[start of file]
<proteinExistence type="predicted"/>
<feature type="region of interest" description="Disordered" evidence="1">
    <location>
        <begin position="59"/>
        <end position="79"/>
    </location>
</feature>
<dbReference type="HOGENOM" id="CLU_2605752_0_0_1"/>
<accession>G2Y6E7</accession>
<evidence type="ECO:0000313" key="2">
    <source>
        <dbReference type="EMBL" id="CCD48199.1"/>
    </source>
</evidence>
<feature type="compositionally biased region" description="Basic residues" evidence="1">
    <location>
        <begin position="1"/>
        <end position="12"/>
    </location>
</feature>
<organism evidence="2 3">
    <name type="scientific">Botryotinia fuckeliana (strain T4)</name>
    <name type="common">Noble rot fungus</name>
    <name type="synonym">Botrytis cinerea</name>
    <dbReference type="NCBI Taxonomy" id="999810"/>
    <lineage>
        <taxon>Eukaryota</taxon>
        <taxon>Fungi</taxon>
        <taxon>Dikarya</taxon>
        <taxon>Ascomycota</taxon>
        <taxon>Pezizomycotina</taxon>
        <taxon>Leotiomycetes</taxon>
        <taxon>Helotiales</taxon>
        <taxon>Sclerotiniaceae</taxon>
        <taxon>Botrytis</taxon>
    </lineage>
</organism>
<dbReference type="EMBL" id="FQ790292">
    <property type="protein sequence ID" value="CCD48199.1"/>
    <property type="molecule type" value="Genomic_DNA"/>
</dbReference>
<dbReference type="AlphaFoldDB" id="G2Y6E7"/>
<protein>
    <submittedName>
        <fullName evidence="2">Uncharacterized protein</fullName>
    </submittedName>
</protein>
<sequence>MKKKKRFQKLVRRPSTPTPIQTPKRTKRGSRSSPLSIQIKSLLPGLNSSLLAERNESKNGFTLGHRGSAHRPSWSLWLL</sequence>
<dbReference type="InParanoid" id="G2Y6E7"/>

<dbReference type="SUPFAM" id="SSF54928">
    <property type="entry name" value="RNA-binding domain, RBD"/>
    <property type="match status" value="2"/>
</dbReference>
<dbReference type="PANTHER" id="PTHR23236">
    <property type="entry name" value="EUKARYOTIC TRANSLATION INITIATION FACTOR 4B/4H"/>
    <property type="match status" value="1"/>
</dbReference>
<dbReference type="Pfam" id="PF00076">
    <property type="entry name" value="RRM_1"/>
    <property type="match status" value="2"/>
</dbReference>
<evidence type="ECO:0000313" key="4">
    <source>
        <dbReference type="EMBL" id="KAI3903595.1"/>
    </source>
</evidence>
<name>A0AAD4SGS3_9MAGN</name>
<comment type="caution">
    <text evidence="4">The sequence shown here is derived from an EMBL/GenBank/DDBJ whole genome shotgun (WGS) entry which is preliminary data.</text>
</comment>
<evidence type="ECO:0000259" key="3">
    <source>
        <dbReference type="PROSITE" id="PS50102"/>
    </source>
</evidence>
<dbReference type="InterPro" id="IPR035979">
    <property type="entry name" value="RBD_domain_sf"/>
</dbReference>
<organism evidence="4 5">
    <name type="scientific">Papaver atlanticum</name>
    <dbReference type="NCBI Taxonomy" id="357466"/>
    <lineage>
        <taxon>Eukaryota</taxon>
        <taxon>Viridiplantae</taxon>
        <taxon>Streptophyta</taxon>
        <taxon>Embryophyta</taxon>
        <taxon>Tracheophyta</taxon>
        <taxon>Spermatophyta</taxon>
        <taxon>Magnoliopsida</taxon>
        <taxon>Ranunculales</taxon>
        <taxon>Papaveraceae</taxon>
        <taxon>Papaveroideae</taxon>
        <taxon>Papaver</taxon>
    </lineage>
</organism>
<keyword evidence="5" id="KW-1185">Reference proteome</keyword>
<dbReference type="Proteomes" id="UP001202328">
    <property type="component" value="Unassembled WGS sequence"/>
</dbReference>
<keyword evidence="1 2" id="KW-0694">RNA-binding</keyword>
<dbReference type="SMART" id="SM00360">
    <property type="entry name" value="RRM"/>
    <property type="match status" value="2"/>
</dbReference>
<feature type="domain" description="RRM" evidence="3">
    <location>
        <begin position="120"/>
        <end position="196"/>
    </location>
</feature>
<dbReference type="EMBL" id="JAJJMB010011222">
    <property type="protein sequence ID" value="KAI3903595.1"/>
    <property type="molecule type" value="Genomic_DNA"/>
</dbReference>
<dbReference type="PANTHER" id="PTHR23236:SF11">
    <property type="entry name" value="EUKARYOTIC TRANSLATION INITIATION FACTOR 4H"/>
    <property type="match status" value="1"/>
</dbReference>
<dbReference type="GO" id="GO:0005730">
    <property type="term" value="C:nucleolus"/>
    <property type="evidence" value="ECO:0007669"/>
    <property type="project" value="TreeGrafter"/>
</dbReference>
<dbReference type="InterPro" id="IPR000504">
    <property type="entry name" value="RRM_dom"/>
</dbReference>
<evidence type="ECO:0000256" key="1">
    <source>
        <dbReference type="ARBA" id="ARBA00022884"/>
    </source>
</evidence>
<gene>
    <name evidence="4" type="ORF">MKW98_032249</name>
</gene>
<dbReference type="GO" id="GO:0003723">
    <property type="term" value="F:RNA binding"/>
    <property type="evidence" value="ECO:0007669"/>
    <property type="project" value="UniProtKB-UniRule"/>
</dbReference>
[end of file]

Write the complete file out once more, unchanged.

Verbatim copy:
<proteinExistence type="predicted"/>
<feature type="region of interest" description="Disordered" evidence="1">
    <location>
        <begin position="59"/>
        <end position="79"/>
    </location>
</feature>
<dbReference type="HOGENOM" id="CLU_2605752_0_0_1"/>
<accession>G2Y6E7</accession>
<evidence type="ECO:0000313" key="2">
    <source>
        <dbReference type="EMBL" id="CCD48199.1"/>
    </source>
</evidence>
<feature type="compositionally biased region" description="Basic residues" evidence="1">
    <location>
        <begin position="1"/>
        <end position="12"/>
    </location>
</feature>
<organism evidence="2 3">
    <name type="scientific">Botryotinia fuckeliana (strain T4)</name>
    <name type="common">Noble rot fungus</name>
    <name type="synonym">Botrytis cinerea</name>
    <dbReference type="NCBI Taxonomy" id="999810"/>
    <lineage>
        <taxon>Eukaryota</taxon>
        <taxon>Fungi</taxon>
        <taxon>Dikarya</taxon>
        <taxon>Ascomycota</taxon>
        <taxon>Pezizomycotina</taxon>
        <taxon>Leotiomycetes</taxon>
        <taxon>Helotiales</taxon>
        <taxon>Sclerotiniaceae</taxon>
        <taxon>Botrytis</taxon>
    </lineage>
</organism>
<dbReference type="EMBL" id="FQ790292">
    <property type="protein sequence ID" value="CCD48199.1"/>
    <property type="molecule type" value="Genomic_DNA"/>
</dbReference>
<dbReference type="AlphaFoldDB" id="G2Y6E7"/>
<protein>
    <submittedName>
        <fullName evidence="2">Uncharacterized protein</fullName>
    </submittedName>
</protein>
<sequence>MKKKKRFQKLVRRPSTPTPIQTPKRTKRGSRSSPLSIQIKSLLPGLNSSLLAERNESKNGFTLGHRGSAHRPSWSLWLL</sequence>
<dbReference type="InParanoid" id="G2Y6E7"/>

<dbReference type="SUPFAM" id="SSF54928">
    <property type="entry name" value="RNA-binding domain, RBD"/>
    <property type="match status" value="2"/>
</dbReference>
<dbReference type="PANTHER" id="PTHR23236">
    <property type="entry name" value="EUKARYOTIC TRANSLATION INITIATION FACTOR 4B/4H"/>
    <property type="match status" value="1"/>
</dbReference>
<dbReference type="Pfam" id="PF00076">
    <property type="entry name" value="RRM_1"/>
    <property type="match status" value="2"/>
</dbReference>
<evidence type="ECO:0000313" key="4">
    <source>
        <dbReference type="EMBL" id="KAI3903595.1"/>
    </source>
</evidence>
<name>A0AAD4SGS3_9MAGN</name>
<comment type="caution">
    <text evidence="4">The sequence shown here is derived from an EMBL/GenBank/DDBJ whole genome shotgun (WGS) entry which is preliminary data.</text>
</comment>
<evidence type="ECO:0000259" key="3">
    <source>
        <dbReference type="PROSITE" id="PS50102"/>
    </source>
</evidence>
<dbReference type="InterPro" id="IPR035979">
    <property type="entry name" value="RBD_domain_sf"/>
</dbReference>
<organism evidence="4 5">
    <name type="scientific">Papaver atlanticum</name>
    <dbReference type="NCBI Taxonomy" id="357466"/>
    <lineage>
        <taxon>Eukaryota</taxon>
        <taxon>Viridiplantae</taxon>
        <taxon>Streptophyta</taxon>
        <taxon>Embryophyta</taxon>
        <taxon>Tracheophyta</taxon>
        <taxon>Spermatophyta</taxon>
        <taxon>Magnoliopsida</taxon>
        <taxon>Ranunculales</taxon>
        <taxon>Papaveraceae</taxon>
        <taxon>Papaveroideae</taxon>
        <taxon>Papaver</taxon>
    </lineage>
</organism>
<keyword evidence="5" id="KW-1185">Reference proteome</keyword>
<dbReference type="Proteomes" id="UP001202328">
    <property type="component" value="Unassembled WGS sequence"/>
</dbReference>
<keyword evidence="1 2" id="KW-0694">RNA-binding</keyword>
<dbReference type="SMART" id="SM00360">
    <property type="entry name" value="RRM"/>
    <property type="match status" value="2"/>
</dbReference>
<feature type="domain" description="RRM" evidence="3">
    <location>
        <begin position="120"/>
        <end position="196"/>
    </location>
</feature>
<dbReference type="EMBL" id="JAJJMB010011222">
    <property type="protein sequence ID" value="KAI3903595.1"/>
    <property type="molecule type" value="Genomic_DNA"/>
</dbReference>
<dbReference type="PANTHER" id="PTHR23236:SF11">
    <property type="entry name" value="EUKARYOTIC TRANSLATION INITIATION FACTOR 4H"/>
    <property type="match status" value="1"/>
</dbReference>
<dbReference type="GO" id="GO:0005730">
    <property type="term" value="C:nucleolus"/>
    <property type="evidence" value="ECO:0007669"/>
    <property type="project" value="TreeGrafter"/>
</dbReference>
<dbReference type="InterPro" id="IPR000504">
    <property type="entry name" value="RRM_dom"/>
</dbReference>
<evidence type="ECO:0000256" key="1">
    <source>
        <dbReference type="ARBA" id="ARBA00022884"/>
    </source>
</evidence>
<gene>
    <name evidence="4" type="ORF">MKW98_032249</name>
</gene>
<dbReference type="GO" id="GO:0003723">
    <property type="term" value="F:RNA binding"/>
    <property type="evidence" value="ECO:0007669"/>
    <property type="project" value="UniProtKB-UniRule"/>
</dbReference>